Gender refers to a complex concatenation of behaviors which include adopted speech and dress styles, preferred communicative modes, personal associations, social roles, attitudes, self-concept, and social values, all of which are shaped by environmental forces. Behaviors of males can extend from those perceived to be characteristic of extreme masculinity to those deemed typically feminine; behaviors of females may, conversely, range from those that are perceived as characteristically female to those that are regarded as typically male (Figure 2). As Keener (2015) points out, gender is a highly complex concept.

FIGURE 2
www.frontiersin.org

Figure 2. Directional trends of gendered behaviors.

Masculinity and femininity are not simple unidimensional categories; rather “they are loosely constructed categories that contain a variety of characteristics” (Deaux, 1987). Masculinity and femininity are better seen as contrasting polarities of two continua of complex behavioral tendencies. The relative distances between these polarities are subject to change in parallel with changes of societal values and behaviors (Twenge, 1997; Figure 2).

Gendering is the attribution of qualities or behaviors typical of either masculinity or femininity to persons, objects or phenomena: “the ascription of masculine or feminine quality to some pair of opposed entities or concepts” (Guck, 1994). Gendering is therefore not an inherent quality of an object, but is a comparative ascription to it, functioning as a form of simile. An object cannot validly be described as gendered unless a direction (male < > female) and a degree (slight < > extreme) on a scale of masculinity—femininity is identified for it.

Gendering of Music

If the information conveyed by musical compositions can be considered to be gendered (c.f. the statements of Cusick, Hargreaves, McClary, Rycenga, Taylor, Treitler, and others, cited above) this indicates a belief that gestures and structures employed within a composition possess direct relationships to traits, qualities or behaviors perceived to be characteristic of either the masculine or feminine directions of gender. But given that scales of are not discrete, but are inherently reciprocal (Figure 2), a position proposed for a composition on either scale could therefore equally well be conceived as occupying an equivalent position on the opposite scale. The notion of gendering of a composition or passage then looks decidedly hypothetical.

Gendering of Listeners

It has been suggested that perception of gendering of a musical composition may be dependent on the sex of the listener, which may “influence their overall response to music, and perception of masculinity or femininity, so that … men and women must have a slightly different type of musical experience resulting from their gender” (Green, 1997a, p. 135). Green's statement indicates that gendering is not an inherent property of the music, but is imposed on it in the listener's perception. This proposition has subsequently been elaborated by Bem (1981, 1987, 1993) through her Gender-Schema Theory under which she argues that gendering of phenomena is attributable to a human propensity to process and categorize information in gender-related, sex-typical ways. Attributes and behaviors are sorted into masculine and feminine categories or “equivalence classes” regardless of their differences on dimensions unrelated to gender. Bem argues that the tendency for sex typing has its origination in the self-concept, and particularly the self-sex-typing of the perceiver.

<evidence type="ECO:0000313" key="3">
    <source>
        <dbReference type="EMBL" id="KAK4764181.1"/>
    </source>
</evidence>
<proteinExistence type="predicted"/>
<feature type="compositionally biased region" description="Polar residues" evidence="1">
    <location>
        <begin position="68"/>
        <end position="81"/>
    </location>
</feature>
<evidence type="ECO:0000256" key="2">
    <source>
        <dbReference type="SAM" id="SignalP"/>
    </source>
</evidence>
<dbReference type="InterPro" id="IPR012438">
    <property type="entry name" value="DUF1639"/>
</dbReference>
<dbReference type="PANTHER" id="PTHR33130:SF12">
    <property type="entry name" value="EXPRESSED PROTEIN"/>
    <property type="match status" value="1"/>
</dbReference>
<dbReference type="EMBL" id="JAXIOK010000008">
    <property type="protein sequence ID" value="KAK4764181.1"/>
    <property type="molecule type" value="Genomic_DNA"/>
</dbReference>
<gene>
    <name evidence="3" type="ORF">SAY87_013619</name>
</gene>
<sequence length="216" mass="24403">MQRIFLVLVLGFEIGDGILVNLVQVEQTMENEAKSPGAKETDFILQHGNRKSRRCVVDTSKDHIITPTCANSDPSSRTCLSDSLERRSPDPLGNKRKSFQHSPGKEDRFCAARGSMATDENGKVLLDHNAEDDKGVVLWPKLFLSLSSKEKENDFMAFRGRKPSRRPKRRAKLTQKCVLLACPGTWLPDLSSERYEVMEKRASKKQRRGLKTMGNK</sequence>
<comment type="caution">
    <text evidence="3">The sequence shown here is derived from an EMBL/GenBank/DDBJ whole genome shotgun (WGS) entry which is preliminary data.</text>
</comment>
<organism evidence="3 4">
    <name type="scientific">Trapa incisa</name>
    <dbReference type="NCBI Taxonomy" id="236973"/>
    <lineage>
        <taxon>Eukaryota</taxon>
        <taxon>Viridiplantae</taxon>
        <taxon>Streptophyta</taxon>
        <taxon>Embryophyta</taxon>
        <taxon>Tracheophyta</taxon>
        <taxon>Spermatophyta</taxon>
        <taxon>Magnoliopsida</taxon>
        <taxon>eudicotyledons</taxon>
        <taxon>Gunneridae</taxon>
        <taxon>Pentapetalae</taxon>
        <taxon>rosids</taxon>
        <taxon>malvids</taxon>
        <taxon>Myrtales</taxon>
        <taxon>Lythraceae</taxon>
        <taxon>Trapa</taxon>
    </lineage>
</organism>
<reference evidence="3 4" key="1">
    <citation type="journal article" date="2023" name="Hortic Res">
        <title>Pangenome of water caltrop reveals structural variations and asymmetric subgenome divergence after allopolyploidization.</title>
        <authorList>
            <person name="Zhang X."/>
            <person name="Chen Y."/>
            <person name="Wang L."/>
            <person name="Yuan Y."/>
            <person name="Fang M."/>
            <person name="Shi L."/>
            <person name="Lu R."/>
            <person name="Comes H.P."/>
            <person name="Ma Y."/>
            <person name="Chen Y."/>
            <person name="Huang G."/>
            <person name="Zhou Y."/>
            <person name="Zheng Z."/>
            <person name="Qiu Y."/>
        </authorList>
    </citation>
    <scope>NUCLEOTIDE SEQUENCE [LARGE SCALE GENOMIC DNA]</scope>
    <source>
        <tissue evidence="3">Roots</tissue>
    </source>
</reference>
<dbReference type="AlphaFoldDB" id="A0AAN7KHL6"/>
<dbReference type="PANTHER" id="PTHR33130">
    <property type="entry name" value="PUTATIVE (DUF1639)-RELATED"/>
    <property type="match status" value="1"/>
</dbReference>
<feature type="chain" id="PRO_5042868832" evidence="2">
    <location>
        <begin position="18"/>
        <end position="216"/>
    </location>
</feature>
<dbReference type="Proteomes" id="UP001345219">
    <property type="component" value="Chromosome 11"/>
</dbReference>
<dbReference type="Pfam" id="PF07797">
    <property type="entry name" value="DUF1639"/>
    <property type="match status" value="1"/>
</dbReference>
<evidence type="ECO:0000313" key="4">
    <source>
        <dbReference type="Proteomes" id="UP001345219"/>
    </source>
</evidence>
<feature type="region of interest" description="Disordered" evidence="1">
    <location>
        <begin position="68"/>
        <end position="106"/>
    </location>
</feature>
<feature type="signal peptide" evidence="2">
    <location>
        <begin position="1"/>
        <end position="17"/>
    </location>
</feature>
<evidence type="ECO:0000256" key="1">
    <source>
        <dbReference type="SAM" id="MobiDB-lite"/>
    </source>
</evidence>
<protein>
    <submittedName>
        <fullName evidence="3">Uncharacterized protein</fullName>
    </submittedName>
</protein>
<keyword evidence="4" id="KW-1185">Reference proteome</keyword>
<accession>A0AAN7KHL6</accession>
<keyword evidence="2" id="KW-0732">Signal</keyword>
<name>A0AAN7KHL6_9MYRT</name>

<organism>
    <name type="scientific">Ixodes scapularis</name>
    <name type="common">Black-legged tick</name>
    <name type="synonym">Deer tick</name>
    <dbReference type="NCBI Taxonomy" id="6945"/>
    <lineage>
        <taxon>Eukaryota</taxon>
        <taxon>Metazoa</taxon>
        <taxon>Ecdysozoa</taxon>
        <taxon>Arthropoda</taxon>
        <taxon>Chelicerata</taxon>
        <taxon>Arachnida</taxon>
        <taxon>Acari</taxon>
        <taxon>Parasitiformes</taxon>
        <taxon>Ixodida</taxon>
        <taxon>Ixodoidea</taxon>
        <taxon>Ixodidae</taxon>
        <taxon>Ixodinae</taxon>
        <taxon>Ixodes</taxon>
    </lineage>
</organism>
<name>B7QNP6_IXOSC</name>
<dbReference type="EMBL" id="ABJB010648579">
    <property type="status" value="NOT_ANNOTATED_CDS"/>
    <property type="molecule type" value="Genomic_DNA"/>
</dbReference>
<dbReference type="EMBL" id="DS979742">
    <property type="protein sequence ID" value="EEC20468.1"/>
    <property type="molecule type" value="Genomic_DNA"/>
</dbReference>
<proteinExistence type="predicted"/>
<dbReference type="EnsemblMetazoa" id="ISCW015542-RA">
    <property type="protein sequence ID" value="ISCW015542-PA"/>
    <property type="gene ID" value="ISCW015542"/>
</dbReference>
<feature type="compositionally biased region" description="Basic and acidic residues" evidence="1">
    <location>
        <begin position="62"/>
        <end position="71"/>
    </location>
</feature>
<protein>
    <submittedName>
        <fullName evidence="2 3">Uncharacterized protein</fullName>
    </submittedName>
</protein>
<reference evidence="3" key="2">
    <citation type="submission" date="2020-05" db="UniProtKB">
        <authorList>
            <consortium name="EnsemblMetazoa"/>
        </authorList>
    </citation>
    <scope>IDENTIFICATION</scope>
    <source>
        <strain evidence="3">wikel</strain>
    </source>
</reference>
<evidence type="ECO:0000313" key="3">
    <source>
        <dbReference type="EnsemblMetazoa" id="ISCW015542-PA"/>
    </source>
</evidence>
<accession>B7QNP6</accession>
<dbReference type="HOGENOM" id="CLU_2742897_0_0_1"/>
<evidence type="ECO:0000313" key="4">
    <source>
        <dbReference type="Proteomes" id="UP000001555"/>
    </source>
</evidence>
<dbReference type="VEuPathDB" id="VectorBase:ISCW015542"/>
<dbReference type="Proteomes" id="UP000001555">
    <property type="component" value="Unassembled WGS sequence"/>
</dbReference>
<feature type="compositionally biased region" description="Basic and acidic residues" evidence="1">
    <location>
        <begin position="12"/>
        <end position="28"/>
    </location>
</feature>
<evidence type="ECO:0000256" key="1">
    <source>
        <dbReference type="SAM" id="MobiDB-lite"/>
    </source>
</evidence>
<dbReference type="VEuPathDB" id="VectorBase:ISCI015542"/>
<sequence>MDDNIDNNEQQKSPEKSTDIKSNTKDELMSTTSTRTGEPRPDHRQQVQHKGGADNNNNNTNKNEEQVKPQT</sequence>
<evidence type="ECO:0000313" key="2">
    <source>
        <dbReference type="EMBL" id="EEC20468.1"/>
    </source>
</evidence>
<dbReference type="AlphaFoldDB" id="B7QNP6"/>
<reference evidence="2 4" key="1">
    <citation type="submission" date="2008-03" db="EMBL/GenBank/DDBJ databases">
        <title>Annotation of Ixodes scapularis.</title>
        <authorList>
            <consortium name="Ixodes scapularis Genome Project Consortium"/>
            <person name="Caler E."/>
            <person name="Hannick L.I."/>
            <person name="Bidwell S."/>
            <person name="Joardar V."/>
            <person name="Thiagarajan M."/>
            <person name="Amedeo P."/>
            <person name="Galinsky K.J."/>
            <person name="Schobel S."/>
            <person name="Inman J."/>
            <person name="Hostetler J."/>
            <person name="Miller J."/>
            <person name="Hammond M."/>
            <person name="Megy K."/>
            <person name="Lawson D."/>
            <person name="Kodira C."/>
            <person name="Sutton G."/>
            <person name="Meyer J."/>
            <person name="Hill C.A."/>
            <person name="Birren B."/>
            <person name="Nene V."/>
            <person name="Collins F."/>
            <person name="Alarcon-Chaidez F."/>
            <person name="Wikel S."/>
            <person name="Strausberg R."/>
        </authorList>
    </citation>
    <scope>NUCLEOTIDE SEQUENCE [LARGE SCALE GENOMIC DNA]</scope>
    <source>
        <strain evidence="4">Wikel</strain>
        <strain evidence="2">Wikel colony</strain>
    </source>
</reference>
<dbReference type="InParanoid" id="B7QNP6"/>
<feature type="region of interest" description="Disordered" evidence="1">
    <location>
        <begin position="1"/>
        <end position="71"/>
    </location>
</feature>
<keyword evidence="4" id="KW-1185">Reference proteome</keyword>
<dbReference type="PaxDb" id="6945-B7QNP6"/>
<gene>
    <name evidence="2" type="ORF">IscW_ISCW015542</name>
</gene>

Gender Stereotypes

Gender stereotypes have sometimes been regarded as negative, delimiting, demeaning, and in conflict with human rights (Cook and Cusack, 1979; United Nations, 1979). In recent psychological literature, however, they have been seen more objectively as culturally sourced cognitive systems of categorization into broad male/female groupings based on the relative presence or absence of specific features and personality traits. Gender stereotypes are not only descriptive of how men and women typically are, they tend also to be prescriptive, indicating socially preferred characteristics, that is, how men and women should be (Eagly and Steffen, 1984; Schein, 2001; Heilman and Wallen, 2004; Perez-Quintana and Hormiga, 2015). The categories have been described as being organized on a probability of occurrence of prominent traits and characteristics (Deaux and Lewis, 1984; Gupta and Bhawe, 2007). As an example, in language production, women have been shown to employ higher and wider frequency ranges and more frequent pitch excursions than do men (Harries et al., 1998; Sergeant, in press). Listeners use these acoustic properties of voice in making gendered attributions to speakers (Apple et al., 1979). Vocal pitch and style are thus perceived as indicative of masculinity/femininity and sexual orientation (Gaudio, 1994; Smyth et al., 2003). Men whose speech habitually employs above-modal frequencies and modulatory patterns are perceived to occupy positions toward the feminine polarity of gendered behaviors. Higher male voices have been perceived as more submissive, less truthful, less persuasive (Apple et al., 1979; Huron et al., 2006) but lower pitches as representing authority, confidence, aggression, and dominance (Scherer et al., 1973; Morton, 2006; Puts et al., 2007; Dey et al., 2012).

Stereotypical words associated with femininity include: emotional, sensitive to feelings of others, expressive, submissive, nurturing: those associated with masculinity are aggressive, dominant, competitive, agentic. The respective adjectives have been summarized succinctly as “feminine = expressiveness, male = instrumentality or “agency versus communion” (Spence and Helmreich, 1980; Lippa, 2001; Schmader and Block, 2015).